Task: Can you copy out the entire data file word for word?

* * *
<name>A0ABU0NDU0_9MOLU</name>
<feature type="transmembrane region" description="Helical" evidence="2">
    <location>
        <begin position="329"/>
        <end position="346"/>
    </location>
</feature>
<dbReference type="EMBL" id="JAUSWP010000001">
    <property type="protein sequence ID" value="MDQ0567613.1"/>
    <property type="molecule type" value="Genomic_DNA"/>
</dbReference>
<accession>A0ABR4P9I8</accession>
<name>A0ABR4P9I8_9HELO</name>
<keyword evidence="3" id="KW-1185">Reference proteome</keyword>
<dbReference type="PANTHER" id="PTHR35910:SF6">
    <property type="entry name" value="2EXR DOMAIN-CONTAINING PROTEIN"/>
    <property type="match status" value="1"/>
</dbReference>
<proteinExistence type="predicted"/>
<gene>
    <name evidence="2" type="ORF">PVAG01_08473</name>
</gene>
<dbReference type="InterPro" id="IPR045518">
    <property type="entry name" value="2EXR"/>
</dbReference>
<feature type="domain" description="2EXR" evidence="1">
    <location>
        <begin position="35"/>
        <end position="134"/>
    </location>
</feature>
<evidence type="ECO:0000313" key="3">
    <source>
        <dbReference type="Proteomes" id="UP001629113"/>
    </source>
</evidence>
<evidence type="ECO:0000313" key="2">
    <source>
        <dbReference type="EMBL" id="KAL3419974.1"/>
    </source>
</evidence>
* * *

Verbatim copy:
<name>A0ABU0NDU0_9MOLU</name>
<feature type="transmembrane region" description="Helical" evidence="2">
    <location>
        <begin position="329"/>
        <end position="346"/>
    </location>
</feature>
<dbReference type="EMBL" id="JAUSWP010000001">
    <property type="protein sequence ID" value="MDQ0567613.1"/>
    <property type="molecule type" value="Genomic_DNA"/>
</dbReference>
<accession>A0ABR4P9I8</accession>
<name>A0ABR4P9I8_9HELO</name>
<keyword evidence="3" id="KW-1185">Reference proteome</keyword>
<dbReference type="PANTHER" id="PTHR35910:SF6">
    <property type="entry name" value="2EXR DOMAIN-CONTAINING PROTEIN"/>
    <property type="match status" value="1"/>
</dbReference>
<proteinExistence type="predicted"/>
<gene>
    <name evidence="2" type="ORF">PVAG01_08473</name>
</gene>
<dbReference type="InterPro" id="IPR045518">
    <property type="entry name" value="2EXR"/>
</dbReference>
<feature type="domain" description="2EXR" evidence="1">
    <location>
        <begin position="35"/>
        <end position="134"/>
    </location>
</feature>
<evidence type="ECO:0000313" key="3">
    <source>
        <dbReference type="Proteomes" id="UP001629113"/>
    </source>
</evidence>
<evidence type="ECO:0000313" key="2">
    <source>
        <dbReference type="EMBL" id="KAL3419974.1"/>
    </source>
</evidence>